“The Mayor of Hannover” aka Steve Cherundolo might be one of the most underrated players in US National Team history. Since earning his first cap in 1999 he has been ever-present on the right side of the American backline. He possesses not only good physical qualities but also the technical ability to play out of tight spaces and relieve pressure. How many times over the past decade has he connected with Landon Donovan in a slick combination releasing Donovan on one of his slalom-like runs? His absence was felt as he went down early in the 2011 Gold Cup against Mexico and the US defense subsequently lost all composure.
Cherundolo will be 35 when the 2014 World Cup kicks off and it is quite possible, given the physical attributes required of modern right backs, that he will not be among the starting 11 if the US qualifies. This looming issue is one that the American soccer punditry has known about for some time and for a short while it seemed there was a solution in German-American Timothy Chandler. The ship hasn’t sailed on the Nurnburg player, but his national team future seems very much in doubt at the moment.
After Cherundolo and Chandler, the USMNT right back hierarchy becomes quite murky. There are talented players, but it remains to be seen if a player will emerge who can perform at the level of either Cherundolo or Chandler.
In January it was AJ DeLaGarza who got the nod against Venezuela and then Panama. More recently, Fabian Johnson started in the historic Azteca triumph against Mexico and Michael Parkhurst got a trot out in the first qualifying match against Jamaica.
AJ DeLaGarza is a fine MLS player, but it is highly doubtful he will find himself on the US World Cup roster. Fabian Johnson is an exciting young talent and would be a good choice but unless something drastic happens among left-sided defenders in the US player pool he projects at left back or left mid. Michael Parkhurst performed well in the Jamaica defeat, but it is debatable if he possesses legitimate international quality.
Among the Occam ’s razor crowd in the USMNT fan base (“what club does he play at?”) the logical heir to Cherundolo would be Aston Villa’s Eric Lichaj. He was Bob Bradley’s choice. But, despite getting EPL minutes, Lichaj does not appear to be among Jurgen Klinsmann’s favorites. He also is not of German or Mexican extraction. For most national teams that would be a non sequiter. If Lichaj, still only 23, continues to find his way onto the field for the Villans then it will become increasingly difficult for Klinsmann to pass him over. You would expect a cap for Lichaj in the near future.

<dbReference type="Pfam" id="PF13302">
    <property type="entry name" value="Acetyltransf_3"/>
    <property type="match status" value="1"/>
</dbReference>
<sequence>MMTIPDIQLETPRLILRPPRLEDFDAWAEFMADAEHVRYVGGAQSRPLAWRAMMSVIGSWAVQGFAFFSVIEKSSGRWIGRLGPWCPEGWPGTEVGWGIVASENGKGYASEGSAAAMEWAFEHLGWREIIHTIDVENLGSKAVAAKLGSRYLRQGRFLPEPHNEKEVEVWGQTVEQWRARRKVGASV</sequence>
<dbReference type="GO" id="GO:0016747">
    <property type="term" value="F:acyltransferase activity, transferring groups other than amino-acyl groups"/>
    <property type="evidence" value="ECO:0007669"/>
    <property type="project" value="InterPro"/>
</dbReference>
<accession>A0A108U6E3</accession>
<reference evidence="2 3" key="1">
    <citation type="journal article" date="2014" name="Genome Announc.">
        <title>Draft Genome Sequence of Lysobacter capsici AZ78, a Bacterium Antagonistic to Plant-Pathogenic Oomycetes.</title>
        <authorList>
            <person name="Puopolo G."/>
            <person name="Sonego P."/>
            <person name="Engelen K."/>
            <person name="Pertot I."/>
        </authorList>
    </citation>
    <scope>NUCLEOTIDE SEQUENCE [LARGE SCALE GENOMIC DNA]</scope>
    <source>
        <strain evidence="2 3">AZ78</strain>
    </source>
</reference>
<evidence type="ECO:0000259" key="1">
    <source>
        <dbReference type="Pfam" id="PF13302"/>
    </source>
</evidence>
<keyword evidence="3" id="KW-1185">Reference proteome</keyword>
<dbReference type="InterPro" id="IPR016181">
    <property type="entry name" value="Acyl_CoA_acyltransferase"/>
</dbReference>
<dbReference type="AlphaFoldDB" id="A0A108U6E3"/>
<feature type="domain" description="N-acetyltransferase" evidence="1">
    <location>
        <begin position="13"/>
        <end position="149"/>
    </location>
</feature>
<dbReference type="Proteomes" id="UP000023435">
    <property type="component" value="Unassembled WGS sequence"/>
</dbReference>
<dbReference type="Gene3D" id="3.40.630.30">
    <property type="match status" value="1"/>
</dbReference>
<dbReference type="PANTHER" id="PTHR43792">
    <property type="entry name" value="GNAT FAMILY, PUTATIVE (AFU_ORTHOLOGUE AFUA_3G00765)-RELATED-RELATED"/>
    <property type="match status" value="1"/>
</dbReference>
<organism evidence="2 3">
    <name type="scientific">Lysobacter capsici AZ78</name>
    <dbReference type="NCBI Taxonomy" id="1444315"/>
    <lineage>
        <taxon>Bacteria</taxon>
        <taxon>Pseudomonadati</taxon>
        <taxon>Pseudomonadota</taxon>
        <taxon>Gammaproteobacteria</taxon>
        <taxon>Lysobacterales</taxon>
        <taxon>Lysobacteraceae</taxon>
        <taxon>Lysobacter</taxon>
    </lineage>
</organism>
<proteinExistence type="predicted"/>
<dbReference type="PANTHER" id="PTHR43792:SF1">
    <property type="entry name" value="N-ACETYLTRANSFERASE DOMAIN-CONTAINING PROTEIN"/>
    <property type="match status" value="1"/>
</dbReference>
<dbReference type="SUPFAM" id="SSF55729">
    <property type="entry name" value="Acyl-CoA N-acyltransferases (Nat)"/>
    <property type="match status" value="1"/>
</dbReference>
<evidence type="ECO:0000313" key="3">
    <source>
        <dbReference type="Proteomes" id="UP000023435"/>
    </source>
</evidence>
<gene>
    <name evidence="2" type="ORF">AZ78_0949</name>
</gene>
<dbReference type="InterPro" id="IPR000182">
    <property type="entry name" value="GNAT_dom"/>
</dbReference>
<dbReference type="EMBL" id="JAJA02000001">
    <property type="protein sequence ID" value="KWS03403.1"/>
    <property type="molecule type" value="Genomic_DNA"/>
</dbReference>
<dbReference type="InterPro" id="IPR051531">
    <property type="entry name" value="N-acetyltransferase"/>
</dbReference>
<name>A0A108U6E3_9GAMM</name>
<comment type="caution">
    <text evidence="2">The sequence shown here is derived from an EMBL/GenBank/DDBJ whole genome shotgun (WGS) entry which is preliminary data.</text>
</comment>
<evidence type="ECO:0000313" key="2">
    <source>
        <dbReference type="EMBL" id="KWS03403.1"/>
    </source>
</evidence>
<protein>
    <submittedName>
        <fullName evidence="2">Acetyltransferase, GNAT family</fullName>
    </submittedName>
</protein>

The USMNT faces a similar conundrum at both center back positions, with Carlos Bocanegra and Oguchi Onyewu showing signs of age. However, the emergence of recent Stoke City acquisition and former Houston Dynamo man Geoff Cameron has done a lot to quell those concerns. Cameron, a midfielder throughout college, was a four year player and third round draft pick who did not play in his first MLS game until he was nearly 23 years old. His above average skill on the ball combined with his athleticism sticks out among American central defenders.
Perhaps the solution to the coming right back conundrum is another player who fits Cameron’s profile. An unheralded high school player who was never part of ODP, Steven Beitashour was a five year player at San Diego State. He struggled to adapt to the college game, red-shirted his freshman year, and apparently was really bored hanging out at home during the summer. He eventually found his groove with the Aztecs as a midfielder, even playing alongside Joe Corona for a year. His college coach, Lev Kirshner, is clearly a fan/fanboy of Beitashour. He stated in a recent San Francisco Chronicle article that if “you put two cones down and let them play, I’d pick him over Landon Donovan.”
He was picked in the second round by his hometown San Jose Earthquakes and Frank Yallop quickly found that he was most effective as a defender. In short order, Beitashour has become entrenched along the MLS table topper’s back line.
An above-average athlete, Beitashour has excelled at providing service for the ‘Quake duo of Steven Lenhart and Chris Wondolowski. While you would like to see him whip his crosses in instead of floating them, what is perhaps most attractive about Beitashour is that, even at the age of 25, he is still improving.
Klinsmann has taken notice, calling him into the team that faced Mexico. Even though he did not feature in that game, the Iranian-American will likely get his next chance during the January 2013 camp. Of course, American fans have seen talented left and right backs emerge before only to see their star wane (Marvell Wynne anyone?). But, in the search for Steve Cherundolo’s replacement, clearly all bets are off.